One thing you can say about this pandemic is that as it gets worse, the comfort food gets better. Take, for instance, Rita Sodi’s new cacio e pepe lasagna, which she unveiled as a special a couple weeks ago at her West Village restaurant, I Sodi: 21 firm but tender sheets of handmade pasta, each one judiciously slicked with besciamella and an innovative cacio e pepe sauce so good, Sodi plans to bottle and sell it to go online.
The innovative bit involves boiling Pecorino rinds for six hours to make a stock that acts as the base for the sauce.
The crazy genius part of cacio e pepe lasagna, though, is cacio e pepe lasagna itself: just the idea of taking two crowd-pleasing, superstar pasta dishes and molding them into one superb slab of starch. While many New York chefs have attempted to capture the essence of spaghetti cacio e pepe by adapting it to other forms — pizza, popcorn, ravioli, and doughnuts all spring to mind — no one has ever seen fit to give a lasagna the CEP treatment.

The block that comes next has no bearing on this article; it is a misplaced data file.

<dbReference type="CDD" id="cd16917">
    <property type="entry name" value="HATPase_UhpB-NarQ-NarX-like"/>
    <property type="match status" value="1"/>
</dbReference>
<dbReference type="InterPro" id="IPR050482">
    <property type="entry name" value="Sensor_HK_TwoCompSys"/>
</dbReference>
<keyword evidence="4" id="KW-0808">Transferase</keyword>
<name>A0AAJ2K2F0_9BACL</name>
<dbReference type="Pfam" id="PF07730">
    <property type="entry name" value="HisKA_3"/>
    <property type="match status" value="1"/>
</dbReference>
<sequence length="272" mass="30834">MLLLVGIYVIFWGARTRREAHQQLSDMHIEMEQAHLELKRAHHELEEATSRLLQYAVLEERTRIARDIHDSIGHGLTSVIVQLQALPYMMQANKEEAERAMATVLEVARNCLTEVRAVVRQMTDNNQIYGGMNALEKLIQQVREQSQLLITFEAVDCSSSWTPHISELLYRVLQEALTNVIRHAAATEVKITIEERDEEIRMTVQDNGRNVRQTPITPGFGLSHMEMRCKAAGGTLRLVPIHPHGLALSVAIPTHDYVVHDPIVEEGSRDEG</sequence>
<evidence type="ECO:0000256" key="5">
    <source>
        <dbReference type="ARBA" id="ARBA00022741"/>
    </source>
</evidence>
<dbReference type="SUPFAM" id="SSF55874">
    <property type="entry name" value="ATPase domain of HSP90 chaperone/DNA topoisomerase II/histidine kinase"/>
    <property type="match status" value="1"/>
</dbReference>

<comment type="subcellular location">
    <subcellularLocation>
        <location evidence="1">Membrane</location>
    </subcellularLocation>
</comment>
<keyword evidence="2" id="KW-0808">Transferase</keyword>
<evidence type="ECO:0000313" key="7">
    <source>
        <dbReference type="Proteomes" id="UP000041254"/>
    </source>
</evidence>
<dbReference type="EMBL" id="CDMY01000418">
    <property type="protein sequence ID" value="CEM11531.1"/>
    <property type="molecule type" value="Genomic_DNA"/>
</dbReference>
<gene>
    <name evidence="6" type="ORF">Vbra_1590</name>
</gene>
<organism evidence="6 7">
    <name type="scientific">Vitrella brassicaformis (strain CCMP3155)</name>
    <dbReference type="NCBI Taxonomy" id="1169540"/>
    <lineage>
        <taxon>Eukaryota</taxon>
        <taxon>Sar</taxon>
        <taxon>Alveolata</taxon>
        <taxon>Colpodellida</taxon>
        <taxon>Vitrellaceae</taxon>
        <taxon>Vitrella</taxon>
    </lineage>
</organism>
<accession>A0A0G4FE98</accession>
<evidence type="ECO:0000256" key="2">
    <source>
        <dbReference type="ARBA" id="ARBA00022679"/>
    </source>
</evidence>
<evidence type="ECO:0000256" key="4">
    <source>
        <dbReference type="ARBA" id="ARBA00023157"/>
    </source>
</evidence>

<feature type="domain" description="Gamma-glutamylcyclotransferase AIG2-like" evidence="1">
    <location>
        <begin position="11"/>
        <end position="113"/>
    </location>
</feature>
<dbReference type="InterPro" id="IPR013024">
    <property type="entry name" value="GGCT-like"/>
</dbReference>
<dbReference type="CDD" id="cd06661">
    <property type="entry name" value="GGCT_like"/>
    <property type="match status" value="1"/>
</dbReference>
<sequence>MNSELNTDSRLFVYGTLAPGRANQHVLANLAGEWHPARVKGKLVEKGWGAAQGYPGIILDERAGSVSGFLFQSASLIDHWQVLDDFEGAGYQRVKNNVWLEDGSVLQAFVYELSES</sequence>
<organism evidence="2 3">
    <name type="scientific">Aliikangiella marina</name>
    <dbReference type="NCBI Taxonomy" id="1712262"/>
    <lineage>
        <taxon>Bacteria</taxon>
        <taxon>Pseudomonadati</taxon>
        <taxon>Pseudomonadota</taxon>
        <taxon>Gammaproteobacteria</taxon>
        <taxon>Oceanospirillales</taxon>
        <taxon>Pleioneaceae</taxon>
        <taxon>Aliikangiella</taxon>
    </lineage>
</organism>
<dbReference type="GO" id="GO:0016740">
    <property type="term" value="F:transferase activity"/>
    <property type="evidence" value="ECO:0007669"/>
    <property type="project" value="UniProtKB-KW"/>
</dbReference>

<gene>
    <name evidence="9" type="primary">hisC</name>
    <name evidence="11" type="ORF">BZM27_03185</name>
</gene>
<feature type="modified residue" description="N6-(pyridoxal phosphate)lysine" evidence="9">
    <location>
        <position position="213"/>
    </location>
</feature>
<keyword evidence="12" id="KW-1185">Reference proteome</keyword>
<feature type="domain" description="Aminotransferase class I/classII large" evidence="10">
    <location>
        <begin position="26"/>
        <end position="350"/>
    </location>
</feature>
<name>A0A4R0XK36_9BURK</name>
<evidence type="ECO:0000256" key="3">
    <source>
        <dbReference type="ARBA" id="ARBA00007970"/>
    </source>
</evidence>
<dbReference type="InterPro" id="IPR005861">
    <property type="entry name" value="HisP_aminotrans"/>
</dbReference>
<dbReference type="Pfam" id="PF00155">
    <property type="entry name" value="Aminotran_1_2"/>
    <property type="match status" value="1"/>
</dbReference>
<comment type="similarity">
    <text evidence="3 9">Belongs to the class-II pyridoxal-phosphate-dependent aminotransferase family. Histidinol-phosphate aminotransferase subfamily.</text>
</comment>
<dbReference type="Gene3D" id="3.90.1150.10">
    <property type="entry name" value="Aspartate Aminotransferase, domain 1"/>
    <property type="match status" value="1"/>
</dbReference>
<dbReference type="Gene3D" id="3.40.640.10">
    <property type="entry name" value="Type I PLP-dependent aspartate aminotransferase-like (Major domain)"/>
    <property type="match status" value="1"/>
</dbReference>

(Wait, sorry, our internet was down and we neglected to Google it. As it turns out, cacio e pepe lasagna is a thing — mainly, it seems, in Italy.) For her part, Sodi, who is from Florence and a bit of a lasagna expert, says she has never seen it before. The idea just popped into her head one day. “I was like, Rita, why after 12 years in business you didn’t think before to do a cacio e pepe lasagna?” Not that she’s taking credit. “I didn’t invent anything,” she says. “I just put things together in a different way.”
In any case, the point we’d like to make is that lasagna noodles and cacio e pepe sauce go together like bacon and eggs — at least when put together by Rita Sodi. If only she sold this stuff by the hotel pan, we’d take a to-go tray back to our apartment and never leave till spring.